Van Gogh: A Synaesthetic Approach to Performance

van gogh painting detail as background, with oranges and blues (unknown subject)

Project Lead:

Hannah Schneider (St John's College)

Partner Organisations:

The Ashmolean Museum

Oxford Alternative Orchestra at St John’s College

What is it like to taste blue? To see D major? Through an innovative staging of a contemporary opera, this project explores the connections between the senses, and the connections between our senses and our understanding of reality. 

Van Gogh is a work of contemporary art music by composer Michael Gordon, which draws on the letters of the artist Vincent Van Gogh to his brother Theo for its inspiration and direction. Over the course of sixty-three minutes, the musicians trace Van Gogh’s development as an artist and ultimately his descent into madness.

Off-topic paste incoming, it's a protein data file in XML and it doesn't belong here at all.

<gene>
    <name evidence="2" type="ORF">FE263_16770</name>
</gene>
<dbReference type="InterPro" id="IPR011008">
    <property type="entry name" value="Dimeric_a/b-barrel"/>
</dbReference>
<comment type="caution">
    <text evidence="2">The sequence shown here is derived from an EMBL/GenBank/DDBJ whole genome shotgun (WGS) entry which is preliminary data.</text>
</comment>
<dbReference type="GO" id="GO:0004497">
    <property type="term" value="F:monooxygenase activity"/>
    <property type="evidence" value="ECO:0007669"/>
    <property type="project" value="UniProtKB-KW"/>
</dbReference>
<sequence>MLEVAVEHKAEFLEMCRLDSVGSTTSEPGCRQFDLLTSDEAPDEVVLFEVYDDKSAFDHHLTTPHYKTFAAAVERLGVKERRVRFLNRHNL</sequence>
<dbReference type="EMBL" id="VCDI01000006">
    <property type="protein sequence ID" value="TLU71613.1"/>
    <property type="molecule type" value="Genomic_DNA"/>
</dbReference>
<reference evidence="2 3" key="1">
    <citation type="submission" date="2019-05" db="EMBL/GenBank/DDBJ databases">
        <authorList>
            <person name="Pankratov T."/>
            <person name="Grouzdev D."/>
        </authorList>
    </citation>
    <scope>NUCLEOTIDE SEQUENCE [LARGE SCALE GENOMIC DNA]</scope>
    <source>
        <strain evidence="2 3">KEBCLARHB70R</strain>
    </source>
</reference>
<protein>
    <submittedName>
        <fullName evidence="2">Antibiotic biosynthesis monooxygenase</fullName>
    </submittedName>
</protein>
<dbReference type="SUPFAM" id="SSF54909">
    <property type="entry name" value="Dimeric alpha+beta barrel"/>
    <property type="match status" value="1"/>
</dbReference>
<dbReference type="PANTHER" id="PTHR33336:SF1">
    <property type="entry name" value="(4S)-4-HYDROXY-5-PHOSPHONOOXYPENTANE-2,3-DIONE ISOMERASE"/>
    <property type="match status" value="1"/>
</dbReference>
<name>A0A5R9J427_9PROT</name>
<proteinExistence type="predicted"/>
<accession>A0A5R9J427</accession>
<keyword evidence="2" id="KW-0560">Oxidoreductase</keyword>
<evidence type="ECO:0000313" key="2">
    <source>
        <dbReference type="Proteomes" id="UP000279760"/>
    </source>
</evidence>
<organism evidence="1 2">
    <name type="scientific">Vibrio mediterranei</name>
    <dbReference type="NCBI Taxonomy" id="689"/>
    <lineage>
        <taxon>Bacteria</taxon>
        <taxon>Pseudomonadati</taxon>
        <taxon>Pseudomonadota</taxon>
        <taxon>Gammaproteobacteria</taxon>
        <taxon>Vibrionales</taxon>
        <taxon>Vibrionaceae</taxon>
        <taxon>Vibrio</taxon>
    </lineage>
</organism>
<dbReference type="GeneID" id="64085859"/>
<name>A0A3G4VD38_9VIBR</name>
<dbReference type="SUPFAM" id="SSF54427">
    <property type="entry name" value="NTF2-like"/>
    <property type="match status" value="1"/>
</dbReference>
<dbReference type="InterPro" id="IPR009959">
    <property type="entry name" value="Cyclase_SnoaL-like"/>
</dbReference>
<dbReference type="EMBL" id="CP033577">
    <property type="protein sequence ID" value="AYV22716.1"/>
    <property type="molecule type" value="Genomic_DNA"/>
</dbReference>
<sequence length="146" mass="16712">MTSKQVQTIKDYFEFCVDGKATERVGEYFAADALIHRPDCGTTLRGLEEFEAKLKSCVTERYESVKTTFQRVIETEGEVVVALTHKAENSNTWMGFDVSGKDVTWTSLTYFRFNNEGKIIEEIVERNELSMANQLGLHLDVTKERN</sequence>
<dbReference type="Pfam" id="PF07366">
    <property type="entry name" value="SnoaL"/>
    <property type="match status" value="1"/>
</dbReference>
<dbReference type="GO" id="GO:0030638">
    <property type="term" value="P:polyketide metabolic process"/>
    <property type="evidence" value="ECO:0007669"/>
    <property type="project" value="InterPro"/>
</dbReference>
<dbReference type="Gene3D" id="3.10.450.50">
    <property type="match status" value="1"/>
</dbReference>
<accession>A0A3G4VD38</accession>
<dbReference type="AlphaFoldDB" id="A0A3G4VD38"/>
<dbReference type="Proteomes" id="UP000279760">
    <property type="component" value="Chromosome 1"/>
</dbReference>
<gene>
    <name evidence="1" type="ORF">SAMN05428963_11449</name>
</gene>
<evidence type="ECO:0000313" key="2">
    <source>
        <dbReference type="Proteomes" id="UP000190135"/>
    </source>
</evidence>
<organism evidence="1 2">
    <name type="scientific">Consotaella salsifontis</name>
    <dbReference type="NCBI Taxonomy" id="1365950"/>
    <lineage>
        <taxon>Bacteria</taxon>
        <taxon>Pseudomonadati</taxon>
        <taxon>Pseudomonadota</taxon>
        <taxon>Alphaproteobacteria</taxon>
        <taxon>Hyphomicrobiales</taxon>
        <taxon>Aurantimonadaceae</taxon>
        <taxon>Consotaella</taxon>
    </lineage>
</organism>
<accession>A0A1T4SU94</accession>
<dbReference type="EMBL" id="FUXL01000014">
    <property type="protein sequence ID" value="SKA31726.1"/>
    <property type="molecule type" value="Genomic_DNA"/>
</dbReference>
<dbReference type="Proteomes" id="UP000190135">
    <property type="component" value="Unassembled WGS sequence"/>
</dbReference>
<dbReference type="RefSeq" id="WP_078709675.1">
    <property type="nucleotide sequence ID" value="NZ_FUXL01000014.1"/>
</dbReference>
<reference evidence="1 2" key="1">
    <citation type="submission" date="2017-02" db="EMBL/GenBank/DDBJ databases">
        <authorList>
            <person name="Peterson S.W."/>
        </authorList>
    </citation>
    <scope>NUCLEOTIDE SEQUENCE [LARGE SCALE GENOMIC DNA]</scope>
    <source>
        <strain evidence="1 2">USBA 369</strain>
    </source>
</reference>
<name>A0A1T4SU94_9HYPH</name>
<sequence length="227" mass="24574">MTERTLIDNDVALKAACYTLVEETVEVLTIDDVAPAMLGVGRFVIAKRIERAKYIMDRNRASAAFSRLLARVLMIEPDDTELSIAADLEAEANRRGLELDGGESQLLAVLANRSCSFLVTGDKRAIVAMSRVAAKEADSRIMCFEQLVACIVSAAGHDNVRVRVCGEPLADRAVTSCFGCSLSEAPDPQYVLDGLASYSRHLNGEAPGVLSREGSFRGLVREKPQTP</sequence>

Our staging principles will be largely founded on the theory of “(syn)aesthetics”. This term, coined by Josephine Machon, uses synaesthesia to understand the power of sensory perception in performance. Expanding beyond the relationships between senses, (syn)aesthetics explores connections between sensation and interpretation/sense-making, exploiting the audience’s sensory experience to enhance their understanding of an artistic work. Whilst this is most strongly present through sight and sound, other senses such as smell, taste and touch are also essential. This disposes itself towards a style of staging that heavily relies on an innovative use of technology and design to complement the music and live action.

We plan to stage this work in a way which teases out the multiple strains and sources of meaning: musical, narrative, psychological, sensual, and emotional. Van Gogh is neither opera nor theatre – instead, it combines the sharpest tools of both genres to contemplate Vincent’s life. Each movement, through complex rhythm and harmony, creates a distinct soundworld which evokes not only the city in which it is set, but also Van Gogh’s state of mind at that point in time.



Hannah Schneider:


Part of the Humanities Cultural Programme, one of the founding stones for the

future Stephen A. Schwarzman Centre for the Humanities.